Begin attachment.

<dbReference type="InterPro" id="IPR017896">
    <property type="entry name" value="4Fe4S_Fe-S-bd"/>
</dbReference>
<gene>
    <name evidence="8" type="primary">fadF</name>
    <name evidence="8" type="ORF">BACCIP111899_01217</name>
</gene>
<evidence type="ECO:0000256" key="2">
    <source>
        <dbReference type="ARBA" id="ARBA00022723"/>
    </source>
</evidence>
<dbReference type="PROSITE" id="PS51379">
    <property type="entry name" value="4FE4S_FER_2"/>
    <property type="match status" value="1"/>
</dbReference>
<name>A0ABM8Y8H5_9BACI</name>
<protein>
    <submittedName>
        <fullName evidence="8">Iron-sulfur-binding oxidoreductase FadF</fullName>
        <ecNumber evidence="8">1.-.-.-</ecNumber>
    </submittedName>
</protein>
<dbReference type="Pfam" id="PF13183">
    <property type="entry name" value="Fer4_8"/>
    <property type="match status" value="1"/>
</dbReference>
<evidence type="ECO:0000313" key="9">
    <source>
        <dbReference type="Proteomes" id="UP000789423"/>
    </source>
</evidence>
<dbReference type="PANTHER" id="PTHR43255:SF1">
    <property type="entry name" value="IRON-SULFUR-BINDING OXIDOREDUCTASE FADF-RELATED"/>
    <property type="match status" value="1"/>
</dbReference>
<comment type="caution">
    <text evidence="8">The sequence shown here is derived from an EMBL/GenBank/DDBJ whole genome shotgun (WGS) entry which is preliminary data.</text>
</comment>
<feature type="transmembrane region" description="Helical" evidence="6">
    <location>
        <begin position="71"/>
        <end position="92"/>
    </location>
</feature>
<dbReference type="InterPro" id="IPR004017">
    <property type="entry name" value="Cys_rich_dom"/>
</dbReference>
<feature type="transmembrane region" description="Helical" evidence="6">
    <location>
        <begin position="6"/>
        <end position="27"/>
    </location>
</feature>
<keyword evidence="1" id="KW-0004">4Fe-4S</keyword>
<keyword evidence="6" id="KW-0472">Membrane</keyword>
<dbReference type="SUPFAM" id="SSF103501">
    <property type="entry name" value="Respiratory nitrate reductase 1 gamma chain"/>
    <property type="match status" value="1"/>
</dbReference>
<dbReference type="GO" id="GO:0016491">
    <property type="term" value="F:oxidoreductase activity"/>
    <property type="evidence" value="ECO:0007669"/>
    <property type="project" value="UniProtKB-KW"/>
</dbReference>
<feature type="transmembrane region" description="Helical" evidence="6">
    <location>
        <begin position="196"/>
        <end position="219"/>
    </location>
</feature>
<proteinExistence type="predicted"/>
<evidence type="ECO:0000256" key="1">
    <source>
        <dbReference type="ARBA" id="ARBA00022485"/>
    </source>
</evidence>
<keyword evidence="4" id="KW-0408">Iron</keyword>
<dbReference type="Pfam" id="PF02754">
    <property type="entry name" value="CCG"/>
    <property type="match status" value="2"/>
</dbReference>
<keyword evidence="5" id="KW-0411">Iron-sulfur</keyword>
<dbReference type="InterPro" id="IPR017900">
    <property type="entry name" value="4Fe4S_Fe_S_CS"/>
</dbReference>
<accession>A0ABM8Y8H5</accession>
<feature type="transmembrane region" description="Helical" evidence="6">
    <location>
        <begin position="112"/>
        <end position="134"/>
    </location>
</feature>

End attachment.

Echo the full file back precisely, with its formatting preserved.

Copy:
<dbReference type="InterPro" id="IPR017896">
    <property type="entry name" value="4Fe4S_Fe-S-bd"/>
</dbReference>
<gene>
    <name evidence="8" type="primary">fadF</name>
    <name evidence="8" type="ORF">BACCIP111899_01217</name>
</gene>
<evidence type="ECO:0000256" key="2">
    <source>
        <dbReference type="ARBA" id="ARBA00022723"/>
    </source>
</evidence>
<dbReference type="PROSITE" id="PS51379">
    <property type="entry name" value="4FE4S_FER_2"/>
    <property type="match status" value="1"/>
</dbReference>
<name>A0ABM8Y8H5_9BACI</name>
<protein>
    <submittedName>
        <fullName evidence="8">Iron-sulfur-binding oxidoreductase FadF</fullName>
        <ecNumber evidence="8">1.-.-.-</ecNumber>
    </submittedName>
</protein>
<dbReference type="Pfam" id="PF13183">
    <property type="entry name" value="Fer4_8"/>
    <property type="match status" value="1"/>
</dbReference>
<evidence type="ECO:0000313" key="9">
    <source>
        <dbReference type="Proteomes" id="UP000789423"/>
    </source>
</evidence>
<dbReference type="PANTHER" id="PTHR43255:SF1">
    <property type="entry name" value="IRON-SULFUR-BINDING OXIDOREDUCTASE FADF-RELATED"/>
    <property type="match status" value="1"/>
</dbReference>
<comment type="caution">
    <text evidence="8">The sequence shown here is derived from an EMBL/GenBank/DDBJ whole genome shotgun (WGS) entry which is preliminary data.</text>
</comment>
<feature type="transmembrane region" description="Helical" evidence="6">
    <location>
        <begin position="71"/>
        <end position="92"/>
    </location>
</feature>
<dbReference type="InterPro" id="IPR004017">
    <property type="entry name" value="Cys_rich_dom"/>
</dbReference>
<feature type="transmembrane region" description="Helical" evidence="6">
    <location>
        <begin position="6"/>
        <end position="27"/>
    </location>
</feature>
<keyword evidence="1" id="KW-0004">4Fe-4S</keyword>
<keyword evidence="6" id="KW-0472">Membrane</keyword>
<dbReference type="SUPFAM" id="SSF103501">
    <property type="entry name" value="Respiratory nitrate reductase 1 gamma chain"/>
    <property type="match status" value="1"/>
</dbReference>
<dbReference type="GO" id="GO:0016491">
    <property type="term" value="F:oxidoreductase activity"/>
    <property type="evidence" value="ECO:0007669"/>
    <property type="project" value="UniProtKB-KW"/>
</dbReference>
<feature type="transmembrane region" description="Helical" evidence="6">
    <location>
        <begin position="196"/>
        <end position="219"/>
    </location>
</feature>
<proteinExistence type="predicted"/>
<evidence type="ECO:0000256" key="1">
    <source>
        <dbReference type="ARBA" id="ARBA00022485"/>
    </source>
</evidence>
<keyword evidence="4" id="KW-0408">Iron</keyword>
<dbReference type="Pfam" id="PF02754">
    <property type="entry name" value="CCG"/>
    <property type="match status" value="2"/>
</dbReference>
<keyword evidence="5" id="KW-0411">Iron-sulfur</keyword>
<dbReference type="InterPro" id="IPR017900">
    <property type="entry name" value="4Fe4S_Fe_S_CS"/>
</dbReference>
<accession>A0ABM8Y8H5</accession>
<feature type="transmembrane region" description="Helical" evidence="6">
    <location>
        <begin position="112"/>
        <end position="134"/>
    </location>
</feature>